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Indigenous leaders call for stricter restrictions and curfew to fight COVID-19

Chief Archie Waquan speaks at a press conference in Edmonton on October 11, 2018. Northern Alberta Indigenous leaders warn watering down the federal government's proposed environmental assessment law will only doom energy projects to more years of court wrangling. As they prepared to speak to a Senate committee about Bill C-69 Wednesday in Fort McMurray, Alta., Treaty 8 chiefs said criticism of the act from Alberta and industry was "riddled with errors." The chiefs, who represent bands in the oilsands region, said the current system is rigged against them and has clogged the courts with constutional lawsuits. "Our intent with Bill C-69 is to ensure that it is robust enough to allow First Nations across Canada to have their rights considered without having to resort to courts," said Chief Archie Waquan of the Mikisew Cree First Nation. THE CANADIAN PRESS/Amber Bracken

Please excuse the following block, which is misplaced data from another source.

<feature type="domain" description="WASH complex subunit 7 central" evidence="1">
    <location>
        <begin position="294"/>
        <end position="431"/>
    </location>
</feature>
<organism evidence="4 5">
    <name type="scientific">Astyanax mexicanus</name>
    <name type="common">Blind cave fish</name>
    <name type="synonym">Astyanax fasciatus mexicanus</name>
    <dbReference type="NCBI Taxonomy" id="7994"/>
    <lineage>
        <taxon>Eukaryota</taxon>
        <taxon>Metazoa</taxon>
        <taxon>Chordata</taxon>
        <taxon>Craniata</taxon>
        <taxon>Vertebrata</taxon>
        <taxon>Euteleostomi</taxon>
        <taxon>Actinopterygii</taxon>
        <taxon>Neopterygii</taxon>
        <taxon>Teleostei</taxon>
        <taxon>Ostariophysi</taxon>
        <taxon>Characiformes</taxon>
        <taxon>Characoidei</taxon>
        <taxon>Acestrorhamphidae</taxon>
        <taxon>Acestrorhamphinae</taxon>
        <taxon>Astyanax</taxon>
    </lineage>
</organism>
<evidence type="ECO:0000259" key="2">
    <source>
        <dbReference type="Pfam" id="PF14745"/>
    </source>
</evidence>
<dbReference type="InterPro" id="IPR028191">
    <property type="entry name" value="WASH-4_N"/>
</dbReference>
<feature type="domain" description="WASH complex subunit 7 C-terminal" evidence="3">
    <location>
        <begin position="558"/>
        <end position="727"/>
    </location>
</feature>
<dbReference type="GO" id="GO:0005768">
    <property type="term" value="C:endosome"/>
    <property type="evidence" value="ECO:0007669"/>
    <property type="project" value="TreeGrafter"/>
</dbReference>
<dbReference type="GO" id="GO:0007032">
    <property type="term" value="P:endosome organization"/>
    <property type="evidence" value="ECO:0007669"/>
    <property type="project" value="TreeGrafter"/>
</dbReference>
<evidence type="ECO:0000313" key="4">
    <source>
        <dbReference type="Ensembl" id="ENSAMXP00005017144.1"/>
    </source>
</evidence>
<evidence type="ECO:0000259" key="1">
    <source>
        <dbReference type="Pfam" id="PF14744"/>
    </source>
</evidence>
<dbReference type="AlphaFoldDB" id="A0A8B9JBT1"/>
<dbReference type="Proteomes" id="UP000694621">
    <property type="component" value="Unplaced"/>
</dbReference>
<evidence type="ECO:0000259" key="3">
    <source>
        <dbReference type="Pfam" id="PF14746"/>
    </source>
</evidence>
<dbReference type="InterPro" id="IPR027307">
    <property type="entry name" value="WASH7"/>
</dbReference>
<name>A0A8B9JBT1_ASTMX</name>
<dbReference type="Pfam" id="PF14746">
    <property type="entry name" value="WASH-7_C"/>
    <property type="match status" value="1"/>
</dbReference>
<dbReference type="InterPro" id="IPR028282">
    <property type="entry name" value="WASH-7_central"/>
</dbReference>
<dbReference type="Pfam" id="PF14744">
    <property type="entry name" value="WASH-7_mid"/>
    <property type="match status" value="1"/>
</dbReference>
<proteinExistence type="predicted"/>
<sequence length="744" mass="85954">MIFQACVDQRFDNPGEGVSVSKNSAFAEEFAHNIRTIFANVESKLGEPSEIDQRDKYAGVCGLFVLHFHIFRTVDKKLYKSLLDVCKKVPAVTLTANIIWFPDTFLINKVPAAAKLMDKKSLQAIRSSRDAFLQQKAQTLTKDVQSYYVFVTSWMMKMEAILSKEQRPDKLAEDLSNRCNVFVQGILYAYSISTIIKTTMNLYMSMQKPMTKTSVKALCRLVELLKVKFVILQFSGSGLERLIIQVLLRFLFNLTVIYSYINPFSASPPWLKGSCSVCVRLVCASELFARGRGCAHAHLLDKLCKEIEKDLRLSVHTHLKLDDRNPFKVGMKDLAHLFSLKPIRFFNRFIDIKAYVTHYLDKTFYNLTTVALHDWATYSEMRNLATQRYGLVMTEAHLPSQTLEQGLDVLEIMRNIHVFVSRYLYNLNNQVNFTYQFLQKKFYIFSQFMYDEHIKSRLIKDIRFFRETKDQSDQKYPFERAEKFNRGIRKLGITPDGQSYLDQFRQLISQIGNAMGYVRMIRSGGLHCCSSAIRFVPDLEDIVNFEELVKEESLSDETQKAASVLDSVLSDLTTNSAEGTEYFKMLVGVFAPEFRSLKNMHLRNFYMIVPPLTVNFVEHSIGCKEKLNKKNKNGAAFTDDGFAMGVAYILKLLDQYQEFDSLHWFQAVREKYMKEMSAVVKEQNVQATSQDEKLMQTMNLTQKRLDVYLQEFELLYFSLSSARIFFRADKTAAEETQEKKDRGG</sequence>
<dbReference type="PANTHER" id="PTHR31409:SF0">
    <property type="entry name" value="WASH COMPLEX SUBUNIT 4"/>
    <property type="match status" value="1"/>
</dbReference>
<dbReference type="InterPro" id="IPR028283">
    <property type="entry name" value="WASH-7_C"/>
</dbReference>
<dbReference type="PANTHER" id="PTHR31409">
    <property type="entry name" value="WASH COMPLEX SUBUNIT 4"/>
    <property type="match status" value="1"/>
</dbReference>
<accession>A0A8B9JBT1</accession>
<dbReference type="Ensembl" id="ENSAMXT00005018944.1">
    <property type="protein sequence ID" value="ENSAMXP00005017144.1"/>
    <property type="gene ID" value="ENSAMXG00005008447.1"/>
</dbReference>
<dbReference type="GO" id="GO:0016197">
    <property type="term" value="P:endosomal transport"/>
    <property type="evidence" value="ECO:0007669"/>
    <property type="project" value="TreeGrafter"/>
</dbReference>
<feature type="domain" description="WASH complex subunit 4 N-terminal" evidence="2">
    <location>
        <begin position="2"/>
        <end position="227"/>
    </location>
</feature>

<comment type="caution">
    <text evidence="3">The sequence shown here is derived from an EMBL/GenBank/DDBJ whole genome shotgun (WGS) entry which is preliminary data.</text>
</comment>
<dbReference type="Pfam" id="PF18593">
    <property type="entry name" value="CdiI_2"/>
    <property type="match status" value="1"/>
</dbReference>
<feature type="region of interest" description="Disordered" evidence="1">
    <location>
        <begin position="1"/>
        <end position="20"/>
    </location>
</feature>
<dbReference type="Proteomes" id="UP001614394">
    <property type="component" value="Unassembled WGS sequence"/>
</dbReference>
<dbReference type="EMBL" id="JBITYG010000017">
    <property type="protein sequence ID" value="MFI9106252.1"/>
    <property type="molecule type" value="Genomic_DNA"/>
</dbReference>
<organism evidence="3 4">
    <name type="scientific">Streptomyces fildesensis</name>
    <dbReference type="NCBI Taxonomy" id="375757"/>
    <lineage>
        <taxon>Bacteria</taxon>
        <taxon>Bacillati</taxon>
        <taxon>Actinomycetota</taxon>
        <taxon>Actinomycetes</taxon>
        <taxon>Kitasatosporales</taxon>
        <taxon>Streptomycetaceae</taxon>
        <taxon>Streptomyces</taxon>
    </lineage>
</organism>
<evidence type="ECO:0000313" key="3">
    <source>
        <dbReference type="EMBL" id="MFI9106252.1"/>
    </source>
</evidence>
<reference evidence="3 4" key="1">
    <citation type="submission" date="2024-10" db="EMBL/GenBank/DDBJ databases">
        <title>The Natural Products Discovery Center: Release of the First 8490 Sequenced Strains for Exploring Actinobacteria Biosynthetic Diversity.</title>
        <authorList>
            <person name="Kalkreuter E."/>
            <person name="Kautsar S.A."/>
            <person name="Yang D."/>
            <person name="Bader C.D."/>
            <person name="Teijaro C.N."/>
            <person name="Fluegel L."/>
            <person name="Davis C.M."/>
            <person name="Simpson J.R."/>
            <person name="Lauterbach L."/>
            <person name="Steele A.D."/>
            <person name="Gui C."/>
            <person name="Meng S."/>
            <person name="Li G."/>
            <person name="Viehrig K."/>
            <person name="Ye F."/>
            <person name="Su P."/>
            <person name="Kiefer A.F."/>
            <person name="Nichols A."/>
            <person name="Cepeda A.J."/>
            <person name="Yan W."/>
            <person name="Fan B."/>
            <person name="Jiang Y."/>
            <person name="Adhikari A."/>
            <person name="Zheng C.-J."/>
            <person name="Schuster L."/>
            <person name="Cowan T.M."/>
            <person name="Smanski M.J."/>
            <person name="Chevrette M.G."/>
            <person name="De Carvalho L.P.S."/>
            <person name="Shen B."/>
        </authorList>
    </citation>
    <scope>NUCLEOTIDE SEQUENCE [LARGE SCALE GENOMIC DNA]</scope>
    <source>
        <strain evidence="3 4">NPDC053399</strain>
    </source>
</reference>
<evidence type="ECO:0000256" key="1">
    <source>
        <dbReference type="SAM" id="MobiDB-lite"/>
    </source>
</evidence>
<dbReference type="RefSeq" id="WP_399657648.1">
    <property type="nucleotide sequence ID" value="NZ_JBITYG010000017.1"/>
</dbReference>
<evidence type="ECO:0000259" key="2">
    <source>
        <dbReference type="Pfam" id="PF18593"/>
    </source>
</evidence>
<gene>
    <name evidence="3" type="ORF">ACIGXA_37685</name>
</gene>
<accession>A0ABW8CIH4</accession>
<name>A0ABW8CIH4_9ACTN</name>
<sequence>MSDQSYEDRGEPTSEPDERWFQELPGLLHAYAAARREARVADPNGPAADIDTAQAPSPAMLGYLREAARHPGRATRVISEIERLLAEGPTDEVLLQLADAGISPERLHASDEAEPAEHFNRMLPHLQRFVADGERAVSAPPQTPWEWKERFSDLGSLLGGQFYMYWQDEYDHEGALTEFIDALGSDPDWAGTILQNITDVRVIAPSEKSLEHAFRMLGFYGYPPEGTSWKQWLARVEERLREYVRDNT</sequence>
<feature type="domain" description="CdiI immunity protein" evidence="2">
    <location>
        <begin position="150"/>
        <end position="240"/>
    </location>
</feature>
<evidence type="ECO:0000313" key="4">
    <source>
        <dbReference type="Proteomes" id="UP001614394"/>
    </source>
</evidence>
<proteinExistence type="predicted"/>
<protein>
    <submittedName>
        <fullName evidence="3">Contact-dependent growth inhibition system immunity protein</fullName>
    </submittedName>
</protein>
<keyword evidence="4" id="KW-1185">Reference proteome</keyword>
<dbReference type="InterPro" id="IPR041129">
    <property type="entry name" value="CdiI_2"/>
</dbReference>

FORT MCMURRAY (660NEWS) — First Nations and Metis leaders in northern Alberta are calling for stricter measures to slow the spread of COVID-19.

In a letter to Premier Jason Kenney, the group urges the government change its approach to fighting the pandemic.

The letter, signed by 11 Indigenous communities from the Regional Municipality of Wood Buffalo (RMWB) said provincial restrictions are ineffective and that shows in rapidly growing case counts.

The letter goes on to say that “literally anything would be better than what Kenney has been doing — as the region is losing the battle with COVID-19.”

They say since the start of the pandemic they’ve had to take measures into their own hands by setting up check-points or implementing curfews in order to protect their communities.

The letter includes recommendations and requests such as implementing a community wide curfew and establishing and staffing a field hospital to deal with the shortage of beds and healthcare workers.